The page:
Clutter can have an important role in how we feel about our workplace, our homes, and ourselves. Cluttered homes and workspaces can make us uneasy, helpless, and overwhelmed. However, clutter is rarely recognized as an important source of stress in our lives.
Clutter triggers to the brain that your work is never done, making you feel like nothing is possible. Once this happens the stress hormone cortisol kicks into high gear and right behind it comes its friend anxiety. In 2016 a US study shows that background clutter resulted in participants being less able to correctly interpret the emotional expressions on the faces of characters in a movie. You are always distracted and trust me that is no fun.
Let us start with your time as it relates to clutter. People often think that having a mess is a lack of energy, but it also wastes our time. For example, people in cluttered homes spend more vital time every day looking for lost items such as keys, tools, money, shoes and many other items. Even if you are looking directly at the lost items, it will be difficult to see while surrounded by clutter. Therefore, it will take time to go through the cluttered items.
So, what about your money? When we do not have bills in order, bills can get lost, triggering us to add late fees. And who wants to pay late fees every month? Replacing a lost item or buying a copy of an item that we didn’t realize we have can also have an immediate total cost. This causes you to spend more because you cannot find what you already have.
The following are examples of stresses that can be caused by clutter.
• Having guests at your home can be an embarrassing and all-day preparation event.
• Each room has something that visually reminds you of all the work you need to do with cleaning.
• Using the home for activities such as scrapbooking and exercise can be difficult or impossible without spending a lot of time freeing up space.
Luckily, unlike other more frequently recognized causes of stress (e.g., our work, our relationships), clutter is one of the most manageable life stressors to resolve.
Here are some ideas:
If the entire house is cluttered and hijacked, do not work alone. Involve the whole family ( or call me) by starting with a room that everyone uses and letting each person take responsibility for the one section. If you are alone, start with one area at a time, clear that area, and then move to another area. It will give you a sense of accomplishment while gradually confirming your success.
Create designated places for regularly used items and consumables so you can quickly and easily find what you are looking for when you need it. However, be sure to designate these spaces as “closed spaces” such as drawers and containers. Only “Storing” things on open shelves or desks does not remove the visual stimulus that creates stress and reduces the amount of open space that your mind “sees”. Always remember to container it. When you see a closed off area your mind “sees” that nothing else can or should go there.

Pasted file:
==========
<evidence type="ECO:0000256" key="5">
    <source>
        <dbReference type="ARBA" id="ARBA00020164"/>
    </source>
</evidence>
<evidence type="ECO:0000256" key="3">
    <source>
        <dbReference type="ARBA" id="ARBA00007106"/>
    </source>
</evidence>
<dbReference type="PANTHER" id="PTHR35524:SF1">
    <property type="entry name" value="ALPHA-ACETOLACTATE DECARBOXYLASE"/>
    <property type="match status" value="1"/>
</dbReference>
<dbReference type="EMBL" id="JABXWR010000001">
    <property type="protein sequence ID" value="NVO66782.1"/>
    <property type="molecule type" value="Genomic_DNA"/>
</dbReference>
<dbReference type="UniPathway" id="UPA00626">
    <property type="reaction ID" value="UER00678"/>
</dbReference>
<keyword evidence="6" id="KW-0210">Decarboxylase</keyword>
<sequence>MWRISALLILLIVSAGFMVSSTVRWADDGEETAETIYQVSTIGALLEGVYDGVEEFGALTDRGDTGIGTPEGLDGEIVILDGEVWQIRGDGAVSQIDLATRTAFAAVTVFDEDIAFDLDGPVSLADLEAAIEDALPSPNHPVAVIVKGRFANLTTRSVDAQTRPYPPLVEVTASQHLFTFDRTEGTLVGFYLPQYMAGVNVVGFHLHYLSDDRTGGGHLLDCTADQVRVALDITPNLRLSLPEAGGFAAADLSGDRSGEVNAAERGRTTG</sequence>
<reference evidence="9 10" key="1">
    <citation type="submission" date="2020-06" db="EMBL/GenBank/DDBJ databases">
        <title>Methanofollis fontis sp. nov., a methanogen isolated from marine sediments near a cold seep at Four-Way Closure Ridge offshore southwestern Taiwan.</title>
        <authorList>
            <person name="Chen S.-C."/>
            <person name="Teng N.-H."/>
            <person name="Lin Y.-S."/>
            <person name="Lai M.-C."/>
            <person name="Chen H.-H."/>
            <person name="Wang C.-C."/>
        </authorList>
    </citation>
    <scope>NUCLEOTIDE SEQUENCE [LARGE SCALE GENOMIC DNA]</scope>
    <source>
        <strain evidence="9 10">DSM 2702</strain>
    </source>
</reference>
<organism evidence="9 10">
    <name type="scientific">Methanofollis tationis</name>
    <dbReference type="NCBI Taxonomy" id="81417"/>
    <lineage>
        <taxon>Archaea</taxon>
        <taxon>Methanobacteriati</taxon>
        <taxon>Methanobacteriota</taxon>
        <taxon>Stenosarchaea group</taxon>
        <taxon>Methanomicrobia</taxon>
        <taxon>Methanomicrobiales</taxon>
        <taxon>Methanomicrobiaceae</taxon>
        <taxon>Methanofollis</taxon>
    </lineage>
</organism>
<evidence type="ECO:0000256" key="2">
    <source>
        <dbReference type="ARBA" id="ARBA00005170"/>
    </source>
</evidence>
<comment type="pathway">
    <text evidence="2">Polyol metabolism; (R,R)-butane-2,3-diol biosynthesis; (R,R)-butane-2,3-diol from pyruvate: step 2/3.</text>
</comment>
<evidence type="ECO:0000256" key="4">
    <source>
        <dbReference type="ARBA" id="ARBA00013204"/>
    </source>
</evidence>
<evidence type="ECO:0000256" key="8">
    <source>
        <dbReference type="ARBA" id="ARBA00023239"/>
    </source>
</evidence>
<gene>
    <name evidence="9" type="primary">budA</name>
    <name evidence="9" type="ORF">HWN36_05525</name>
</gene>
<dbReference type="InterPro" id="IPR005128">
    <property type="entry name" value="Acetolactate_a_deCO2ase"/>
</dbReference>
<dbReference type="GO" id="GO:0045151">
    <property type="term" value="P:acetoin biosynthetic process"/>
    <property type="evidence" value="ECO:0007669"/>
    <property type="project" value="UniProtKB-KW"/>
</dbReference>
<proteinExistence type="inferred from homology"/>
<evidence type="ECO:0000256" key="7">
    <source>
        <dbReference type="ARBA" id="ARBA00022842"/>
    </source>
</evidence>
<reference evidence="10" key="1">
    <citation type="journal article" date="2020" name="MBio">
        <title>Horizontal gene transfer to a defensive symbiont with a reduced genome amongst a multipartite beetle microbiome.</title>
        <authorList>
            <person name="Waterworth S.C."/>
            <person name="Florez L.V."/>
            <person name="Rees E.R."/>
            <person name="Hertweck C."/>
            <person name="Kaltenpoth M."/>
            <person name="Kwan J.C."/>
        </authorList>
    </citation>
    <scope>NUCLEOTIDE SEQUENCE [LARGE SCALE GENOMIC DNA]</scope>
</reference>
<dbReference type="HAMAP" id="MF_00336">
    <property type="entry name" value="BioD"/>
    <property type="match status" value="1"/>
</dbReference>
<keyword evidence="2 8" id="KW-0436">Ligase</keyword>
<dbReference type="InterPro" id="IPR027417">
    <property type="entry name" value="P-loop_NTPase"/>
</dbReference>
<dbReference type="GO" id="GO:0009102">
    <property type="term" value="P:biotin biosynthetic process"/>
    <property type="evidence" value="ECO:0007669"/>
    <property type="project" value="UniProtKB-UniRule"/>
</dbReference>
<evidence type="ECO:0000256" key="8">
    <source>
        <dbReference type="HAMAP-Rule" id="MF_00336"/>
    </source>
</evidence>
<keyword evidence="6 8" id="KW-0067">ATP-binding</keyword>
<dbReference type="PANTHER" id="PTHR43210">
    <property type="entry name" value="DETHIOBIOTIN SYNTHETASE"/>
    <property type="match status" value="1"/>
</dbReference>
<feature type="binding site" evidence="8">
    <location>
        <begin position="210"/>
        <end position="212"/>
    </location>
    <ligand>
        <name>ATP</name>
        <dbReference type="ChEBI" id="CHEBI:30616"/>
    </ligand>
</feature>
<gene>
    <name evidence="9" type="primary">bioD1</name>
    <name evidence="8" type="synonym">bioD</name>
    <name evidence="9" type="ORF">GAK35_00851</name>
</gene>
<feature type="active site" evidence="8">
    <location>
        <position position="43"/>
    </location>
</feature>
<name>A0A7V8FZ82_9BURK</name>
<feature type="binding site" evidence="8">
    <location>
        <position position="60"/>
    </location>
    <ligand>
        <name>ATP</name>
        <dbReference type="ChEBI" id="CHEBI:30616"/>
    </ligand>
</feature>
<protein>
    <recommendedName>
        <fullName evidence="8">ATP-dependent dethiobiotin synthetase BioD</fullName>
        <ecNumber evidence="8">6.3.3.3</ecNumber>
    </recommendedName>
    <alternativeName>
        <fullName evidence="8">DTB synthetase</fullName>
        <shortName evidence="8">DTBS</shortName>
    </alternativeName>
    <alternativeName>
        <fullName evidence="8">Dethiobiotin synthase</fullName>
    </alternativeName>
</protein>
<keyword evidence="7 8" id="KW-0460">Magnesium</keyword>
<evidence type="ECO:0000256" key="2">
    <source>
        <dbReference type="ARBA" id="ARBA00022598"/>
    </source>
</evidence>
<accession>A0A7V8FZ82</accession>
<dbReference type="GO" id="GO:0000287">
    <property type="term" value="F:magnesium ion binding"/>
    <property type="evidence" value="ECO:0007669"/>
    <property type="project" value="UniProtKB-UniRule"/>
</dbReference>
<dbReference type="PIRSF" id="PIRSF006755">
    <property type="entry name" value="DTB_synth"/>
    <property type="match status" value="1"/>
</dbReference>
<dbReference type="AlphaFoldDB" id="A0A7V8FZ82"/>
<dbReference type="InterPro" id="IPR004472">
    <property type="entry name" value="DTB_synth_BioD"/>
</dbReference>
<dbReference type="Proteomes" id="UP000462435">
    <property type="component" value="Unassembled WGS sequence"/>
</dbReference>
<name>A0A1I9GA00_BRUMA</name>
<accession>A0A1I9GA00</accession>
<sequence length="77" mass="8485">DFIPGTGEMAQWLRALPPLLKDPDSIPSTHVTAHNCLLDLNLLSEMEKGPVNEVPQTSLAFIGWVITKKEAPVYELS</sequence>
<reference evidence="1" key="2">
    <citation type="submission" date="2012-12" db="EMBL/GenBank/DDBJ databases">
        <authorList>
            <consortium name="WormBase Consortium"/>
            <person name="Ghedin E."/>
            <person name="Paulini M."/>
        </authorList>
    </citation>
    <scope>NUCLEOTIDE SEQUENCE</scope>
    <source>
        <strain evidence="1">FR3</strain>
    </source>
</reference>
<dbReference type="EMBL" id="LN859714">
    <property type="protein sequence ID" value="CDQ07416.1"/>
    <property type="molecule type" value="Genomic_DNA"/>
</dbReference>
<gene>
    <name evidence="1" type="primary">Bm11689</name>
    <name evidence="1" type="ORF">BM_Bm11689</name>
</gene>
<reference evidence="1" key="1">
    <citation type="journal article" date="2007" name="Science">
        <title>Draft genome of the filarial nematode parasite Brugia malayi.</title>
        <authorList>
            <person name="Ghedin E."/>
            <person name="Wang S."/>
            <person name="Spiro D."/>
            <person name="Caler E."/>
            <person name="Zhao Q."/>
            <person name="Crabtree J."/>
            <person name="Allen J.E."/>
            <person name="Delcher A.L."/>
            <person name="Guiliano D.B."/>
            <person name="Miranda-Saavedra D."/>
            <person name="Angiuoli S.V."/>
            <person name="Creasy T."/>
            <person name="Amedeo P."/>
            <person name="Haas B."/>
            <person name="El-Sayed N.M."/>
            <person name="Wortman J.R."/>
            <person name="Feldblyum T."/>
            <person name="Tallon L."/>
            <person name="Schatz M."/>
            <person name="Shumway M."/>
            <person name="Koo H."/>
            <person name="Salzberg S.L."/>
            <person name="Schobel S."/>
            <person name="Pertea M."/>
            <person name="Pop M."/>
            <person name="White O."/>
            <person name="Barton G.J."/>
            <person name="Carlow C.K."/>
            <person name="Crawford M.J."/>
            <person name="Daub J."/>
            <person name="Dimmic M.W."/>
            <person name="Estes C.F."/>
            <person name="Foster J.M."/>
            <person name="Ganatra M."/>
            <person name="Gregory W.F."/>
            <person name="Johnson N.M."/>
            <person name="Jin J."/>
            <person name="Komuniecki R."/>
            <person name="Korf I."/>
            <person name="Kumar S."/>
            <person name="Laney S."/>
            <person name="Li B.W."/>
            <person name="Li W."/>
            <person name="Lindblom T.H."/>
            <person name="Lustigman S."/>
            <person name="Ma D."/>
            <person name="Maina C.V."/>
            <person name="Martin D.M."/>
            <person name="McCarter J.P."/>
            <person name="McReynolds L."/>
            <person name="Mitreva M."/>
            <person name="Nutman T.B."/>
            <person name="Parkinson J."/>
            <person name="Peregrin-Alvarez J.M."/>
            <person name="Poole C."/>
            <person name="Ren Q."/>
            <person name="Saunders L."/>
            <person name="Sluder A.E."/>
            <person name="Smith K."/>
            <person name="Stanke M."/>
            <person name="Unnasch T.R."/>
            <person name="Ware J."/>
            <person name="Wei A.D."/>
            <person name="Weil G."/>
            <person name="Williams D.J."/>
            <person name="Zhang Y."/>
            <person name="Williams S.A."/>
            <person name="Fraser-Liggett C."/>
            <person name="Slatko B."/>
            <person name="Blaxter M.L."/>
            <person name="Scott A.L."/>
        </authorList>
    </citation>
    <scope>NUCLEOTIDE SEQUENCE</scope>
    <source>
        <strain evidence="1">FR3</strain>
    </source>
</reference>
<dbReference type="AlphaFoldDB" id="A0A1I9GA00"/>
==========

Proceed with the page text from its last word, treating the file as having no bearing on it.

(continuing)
If you don’t use it, don’t need it, or don’t want it, get rid of it. You can donate it, throw it away, or recycle it, (one’s trash is another one’s wealth). But if you want to use it, keep it in the garage box (or where in the office) Store in a high place. Leave easily accessible space for the ones you use most often. Also, put the date in the box. With rare exceptions, if you haven’t opened the box within a year, what’s inside is probably not what you need.
If you want to take something out of the designated space and use it, put it back in as soon as you finish using it. It sounds easy, but it takes some practice and effort.
Clean up before leaving the main workspace. It’s common to pull things out when you’re working in space but get in the habit of cleaning up your workspace before you go. Not only does this give you a feeling of closure when you leave, but it will make you feel better when you return to a clean and nice space.
Have fun! When you work and clean up, put on some of your favourite songs. The faster the pace, the better! Not only will you enjoy the song, but time will pass faster, and you will “work faster than without music.
Lastly, clutter doesn’t just apply to our physical environment. Mental stress can be just as stressful, if not more stressful, than physical disabilities. There are articles of tips that can be provided about mental stress. Still, one of the most basic and helpful tips that can be provided about mental stress is one project at a time, without distractions such as cell phones or emails and various other electronic gadgets. And I realize it can be hard to achieve nowadays, but it’s feasible, and I think you can agree.
• Lightly clean your home at the end of each day.
• Do more thorough cleaning once a week (or hire someone to do it if you’re on a budget).
• Invite people more often and really enjoy your home. If you live as if you were grateful for the newly landscaped hideout, you are more likely to maintain it automatically.